Situation at 20:00-Overnight we continued making ground towards the East, motor-sailing into light headwinds. The Youth Crew were able to take their first tricks on the helm, learn the duties of the lookout and conduct rounds of the below deck spaces.All hands closed up on time for morning brief, bright eyed and ready to go. After XO Chook went through the plan for the day,Navigator Bullet outlined the distance each watch travelled overnight. His ‘spewometer’ reading was just under medium and fallingwith every mile gained. Salty Sea Dog Lukish once again managed to entertain us with his imaginative description of the nautical origins of an everyday term. Today’s was ‘Hijack’. Engineer Rags grinned fromear to ear as he plunked down his scran bag full of gear he had found sculling. Most of the Youth Crew were found to be guilty of leaving their personal items unsecured, and had to pay a penslty to have them returned. This Youth Crew have great voices and lots of enthusiasm, which is good because as Rags says ‘sorry is such an empty word’. Happy hour was next and before Chook could say ‘pass me my white glove’ the Ship was spic and span from stem to stern. Today’s Galley hands baked some delicious chocolate and banana muffins for morning tea-well done guys. The last event of the forenoon was a talk by XO Chook on how the square sails are set and clewed up.After lunch Navigator Bullet brought out the chicken bones and lectured the Youth Crew on the mysteries of his black art. Thisinvolved much nodding sagely and secret handshakes, but they were quick to see through his malarkey and grasp the basics of navigation.The Youth Crew then laid aloft to cast loose the square sails and put into practise what they had earlier learned in theory. In no time there was people on all three yards and the square sails were readyto be set and clewed. These drills lasted until the end of the first dog watch when all hands laid alow for supper.Today has been another good day and the Youth Crew have settled into life at sea with little difficulty. There is a goodlevel of teamwork developing amongst them, and all hands are working towards achieving their goals. The only sour note is the headwinds that force us to use the iron topsail. During the night watches theYouth Crew will practise setting and furling the stay sails, as well as standing their tricks as helmsman and lookouts.YOUNG ENDEAVOUR Fact File: Being a Brigantine, YOUNG ENDEAVOUR has a foremast and a mainmast. Three square sails arecarried from the foremast (the T’Gallant, Topsail and Course) and fore-and-aft sails are carried from the mainmast and the stays. Other than the two masts, the Ship’s spars include the yards, the boom and the gaff.YOUNG ENDEAVOUR Glossary: Yardarm- The outer quarters of a yard which lies outboard of the lifts on either side of the ship, ieport and starboard yardarms. Gaff- The spar to which the head of a four sided sail is attached on the after side of a mast. In YOUNG ENDEAVOUR the mainsail is secured to the gaff at its head and loose footed to the boom at its foot.Thought of the Day: The seven sins of the world: Wealth without work. Pleasure without conscience. Knowledge without character. Commerce without morality. Science without humanity. Worship without sacrifice. Politics without principle. Mahatma Gandhi.Yours, AyeJohn CowanLCDR, RAN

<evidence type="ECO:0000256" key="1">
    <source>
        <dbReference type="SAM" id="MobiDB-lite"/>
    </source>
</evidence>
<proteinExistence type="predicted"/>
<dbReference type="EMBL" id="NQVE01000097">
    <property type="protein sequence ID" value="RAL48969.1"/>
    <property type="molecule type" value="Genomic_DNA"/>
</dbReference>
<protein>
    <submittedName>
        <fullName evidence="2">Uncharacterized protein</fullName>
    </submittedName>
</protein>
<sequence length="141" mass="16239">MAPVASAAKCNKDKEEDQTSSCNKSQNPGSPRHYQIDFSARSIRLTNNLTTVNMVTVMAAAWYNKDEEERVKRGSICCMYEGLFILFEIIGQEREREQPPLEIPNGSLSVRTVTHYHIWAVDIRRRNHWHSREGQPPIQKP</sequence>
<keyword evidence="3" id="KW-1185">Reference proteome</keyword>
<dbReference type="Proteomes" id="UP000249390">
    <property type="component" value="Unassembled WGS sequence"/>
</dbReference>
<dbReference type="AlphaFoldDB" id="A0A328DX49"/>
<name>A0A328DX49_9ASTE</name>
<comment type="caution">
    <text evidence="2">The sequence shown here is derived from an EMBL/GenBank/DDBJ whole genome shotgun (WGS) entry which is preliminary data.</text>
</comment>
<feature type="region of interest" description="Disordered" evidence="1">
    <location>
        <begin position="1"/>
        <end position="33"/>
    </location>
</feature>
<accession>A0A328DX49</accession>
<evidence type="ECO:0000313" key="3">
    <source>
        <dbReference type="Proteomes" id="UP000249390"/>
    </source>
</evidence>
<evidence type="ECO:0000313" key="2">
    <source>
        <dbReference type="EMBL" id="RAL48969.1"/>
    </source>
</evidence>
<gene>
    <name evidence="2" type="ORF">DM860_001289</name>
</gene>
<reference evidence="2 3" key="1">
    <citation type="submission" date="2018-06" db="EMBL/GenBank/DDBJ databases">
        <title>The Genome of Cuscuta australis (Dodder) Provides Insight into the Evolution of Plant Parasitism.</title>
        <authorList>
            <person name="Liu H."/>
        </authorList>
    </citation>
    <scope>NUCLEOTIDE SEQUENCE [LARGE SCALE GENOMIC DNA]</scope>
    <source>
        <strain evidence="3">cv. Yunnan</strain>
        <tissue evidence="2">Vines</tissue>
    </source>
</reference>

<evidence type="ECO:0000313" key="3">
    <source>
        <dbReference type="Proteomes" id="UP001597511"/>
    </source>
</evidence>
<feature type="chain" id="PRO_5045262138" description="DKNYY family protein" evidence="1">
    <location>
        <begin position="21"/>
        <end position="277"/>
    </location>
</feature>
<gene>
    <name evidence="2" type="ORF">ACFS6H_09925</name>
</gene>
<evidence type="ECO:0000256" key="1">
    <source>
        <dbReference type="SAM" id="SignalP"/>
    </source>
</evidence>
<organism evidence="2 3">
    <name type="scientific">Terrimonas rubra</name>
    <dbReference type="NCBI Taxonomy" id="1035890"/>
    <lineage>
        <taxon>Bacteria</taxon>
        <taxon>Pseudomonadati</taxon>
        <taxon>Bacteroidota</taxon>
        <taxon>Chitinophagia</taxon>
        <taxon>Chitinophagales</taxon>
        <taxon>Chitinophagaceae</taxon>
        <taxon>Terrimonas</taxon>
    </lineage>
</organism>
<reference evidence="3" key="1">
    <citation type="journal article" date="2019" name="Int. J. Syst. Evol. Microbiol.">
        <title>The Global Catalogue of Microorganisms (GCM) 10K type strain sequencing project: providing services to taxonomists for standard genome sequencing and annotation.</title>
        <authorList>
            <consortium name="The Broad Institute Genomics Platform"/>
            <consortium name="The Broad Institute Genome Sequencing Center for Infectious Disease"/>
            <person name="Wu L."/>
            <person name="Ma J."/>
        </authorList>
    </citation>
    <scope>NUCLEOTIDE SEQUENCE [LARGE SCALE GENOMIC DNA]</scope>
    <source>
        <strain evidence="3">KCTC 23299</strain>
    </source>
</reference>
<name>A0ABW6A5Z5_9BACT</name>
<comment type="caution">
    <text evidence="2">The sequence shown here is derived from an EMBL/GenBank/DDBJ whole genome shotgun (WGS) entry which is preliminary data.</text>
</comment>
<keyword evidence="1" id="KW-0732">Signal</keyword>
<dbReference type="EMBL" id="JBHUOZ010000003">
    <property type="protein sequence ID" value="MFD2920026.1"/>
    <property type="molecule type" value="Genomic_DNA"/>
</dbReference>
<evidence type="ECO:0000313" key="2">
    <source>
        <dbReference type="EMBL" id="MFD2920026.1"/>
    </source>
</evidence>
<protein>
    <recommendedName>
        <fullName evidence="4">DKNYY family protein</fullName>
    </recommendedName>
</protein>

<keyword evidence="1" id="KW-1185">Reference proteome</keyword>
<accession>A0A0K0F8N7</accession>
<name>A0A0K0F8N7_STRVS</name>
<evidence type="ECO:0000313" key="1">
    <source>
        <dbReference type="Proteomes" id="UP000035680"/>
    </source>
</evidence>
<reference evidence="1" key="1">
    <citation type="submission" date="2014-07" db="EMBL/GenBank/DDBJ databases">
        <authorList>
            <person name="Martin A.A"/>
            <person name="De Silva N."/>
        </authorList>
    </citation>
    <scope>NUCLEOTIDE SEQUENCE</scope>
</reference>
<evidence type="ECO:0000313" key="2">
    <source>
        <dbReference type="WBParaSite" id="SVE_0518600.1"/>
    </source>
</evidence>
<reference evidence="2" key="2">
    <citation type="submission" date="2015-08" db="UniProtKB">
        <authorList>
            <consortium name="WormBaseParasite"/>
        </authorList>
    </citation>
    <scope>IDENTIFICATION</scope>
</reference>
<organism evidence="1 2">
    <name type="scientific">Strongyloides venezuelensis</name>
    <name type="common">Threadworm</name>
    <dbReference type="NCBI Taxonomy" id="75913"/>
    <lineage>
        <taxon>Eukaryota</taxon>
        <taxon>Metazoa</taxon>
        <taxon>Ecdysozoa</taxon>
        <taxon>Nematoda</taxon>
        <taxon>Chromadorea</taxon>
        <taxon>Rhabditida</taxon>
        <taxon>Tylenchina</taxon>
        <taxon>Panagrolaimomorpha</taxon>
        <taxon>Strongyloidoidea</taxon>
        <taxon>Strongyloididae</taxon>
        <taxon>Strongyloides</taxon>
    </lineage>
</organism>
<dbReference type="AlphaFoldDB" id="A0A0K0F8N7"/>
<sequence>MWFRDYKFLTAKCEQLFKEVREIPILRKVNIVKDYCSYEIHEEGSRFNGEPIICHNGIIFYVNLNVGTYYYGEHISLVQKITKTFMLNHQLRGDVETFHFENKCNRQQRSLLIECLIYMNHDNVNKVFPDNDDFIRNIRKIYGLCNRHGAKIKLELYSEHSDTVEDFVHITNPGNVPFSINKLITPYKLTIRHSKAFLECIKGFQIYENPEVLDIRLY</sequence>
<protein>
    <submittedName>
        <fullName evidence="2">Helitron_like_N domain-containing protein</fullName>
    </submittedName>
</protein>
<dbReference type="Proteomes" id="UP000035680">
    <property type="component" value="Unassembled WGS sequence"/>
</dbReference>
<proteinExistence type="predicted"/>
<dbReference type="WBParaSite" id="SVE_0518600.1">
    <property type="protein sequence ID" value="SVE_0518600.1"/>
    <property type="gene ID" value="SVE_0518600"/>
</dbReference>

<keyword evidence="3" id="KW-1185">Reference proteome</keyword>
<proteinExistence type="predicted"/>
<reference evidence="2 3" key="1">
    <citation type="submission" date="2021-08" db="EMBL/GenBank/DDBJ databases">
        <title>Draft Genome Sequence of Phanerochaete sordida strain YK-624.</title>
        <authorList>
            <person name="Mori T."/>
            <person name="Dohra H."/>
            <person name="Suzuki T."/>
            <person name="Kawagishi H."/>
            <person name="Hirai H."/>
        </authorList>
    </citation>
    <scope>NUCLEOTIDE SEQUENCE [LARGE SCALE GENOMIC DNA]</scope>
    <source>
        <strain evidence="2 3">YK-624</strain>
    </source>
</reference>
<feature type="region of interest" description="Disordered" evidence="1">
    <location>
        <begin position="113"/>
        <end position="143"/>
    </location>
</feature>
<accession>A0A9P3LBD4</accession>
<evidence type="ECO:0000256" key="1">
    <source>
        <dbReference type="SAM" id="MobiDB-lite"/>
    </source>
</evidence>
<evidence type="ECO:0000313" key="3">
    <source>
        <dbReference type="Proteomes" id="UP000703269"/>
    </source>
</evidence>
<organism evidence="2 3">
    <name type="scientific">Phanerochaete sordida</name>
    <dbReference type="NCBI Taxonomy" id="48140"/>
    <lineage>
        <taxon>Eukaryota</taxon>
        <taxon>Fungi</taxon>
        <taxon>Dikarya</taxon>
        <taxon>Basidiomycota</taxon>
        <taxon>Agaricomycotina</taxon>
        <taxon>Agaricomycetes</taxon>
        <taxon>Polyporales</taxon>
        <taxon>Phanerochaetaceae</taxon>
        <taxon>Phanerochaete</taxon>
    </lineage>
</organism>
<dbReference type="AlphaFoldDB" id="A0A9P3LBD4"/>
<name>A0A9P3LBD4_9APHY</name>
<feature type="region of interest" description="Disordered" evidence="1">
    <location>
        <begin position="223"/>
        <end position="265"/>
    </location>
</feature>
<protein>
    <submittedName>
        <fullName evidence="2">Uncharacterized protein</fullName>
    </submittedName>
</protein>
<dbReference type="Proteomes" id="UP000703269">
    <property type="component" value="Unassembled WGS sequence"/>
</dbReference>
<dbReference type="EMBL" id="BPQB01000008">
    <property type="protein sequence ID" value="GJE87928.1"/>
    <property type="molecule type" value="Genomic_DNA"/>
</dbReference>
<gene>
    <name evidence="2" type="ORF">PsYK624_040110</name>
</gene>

At sea under four sails. Wind East at 15 knots, Temp: 18c, Cloud: 2/8.
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Hi Everyone, Welcome to Day 11 and the final day of our voyage. It was a well-rested Youth Crew that mustered on deck for an Early Morning Brief at 0630 this morning. Our anchorage overnight in Sandy Bay had proven to be a good one and we all managed to get a good night’s sleep. Being the last morning Chef Haydon served up a continental breakfast which meant that we all got to help ourselves to toast, pastries, cereals, yogurt and our final pieces of fresh fruit. A shorter than normal Morning Brief followed, then the Youth Crew put on their harnesses, mustered up on deck then ‘manned the yards’ ready for our entry into Hobart’s Sullivan’s Cove. At 0900 we weighed anchor then conducted a slower than normal transit over to Sullivan’s Cove due to the arrival of the impressive Cruise Ship ‘Queen Elizabeth’. Once QE was safely alongside we proceeded to the Princess Wharf where we berthed port side to the No 2 Berth at 1000 where we were welcomed by a good gathering of family and friends and a number of other interested people keen to get a close look at the ship. Once safely alongside the Youth Crew came down from the foremast (lay below) and gathered at midship’s where I presented all of them with Certificates of Achievement and said our final emotional goodbyes. Once the Youth Crew had departed the ship the Staff set about completing ‘end of voyage checks’ and getting ready for our next voyage. On a personal note, I would like to thank all of the Youth Crew of Voyage 03/23 for the effort that you have put in throughout this voyage, you are a wonderful group of young Australians and all of the Staff Crew of Young Endeavour have enjoyed sharing this sailing adventure with you and wish you all the very best for the future. Young Endeavour will stay alongside in Hobart and participate in the Australian Wooden Boat Festival 10-13 Feb 23 before embarking a new Youth Crew for Voyage 04/23 and sailing to Adelaide. We will be open to the public on Saturday and Sunday 11 & 12 Feb so if you are in Hobart drop down and say hello. Until next voyage, take care Yours Aye Captain Gav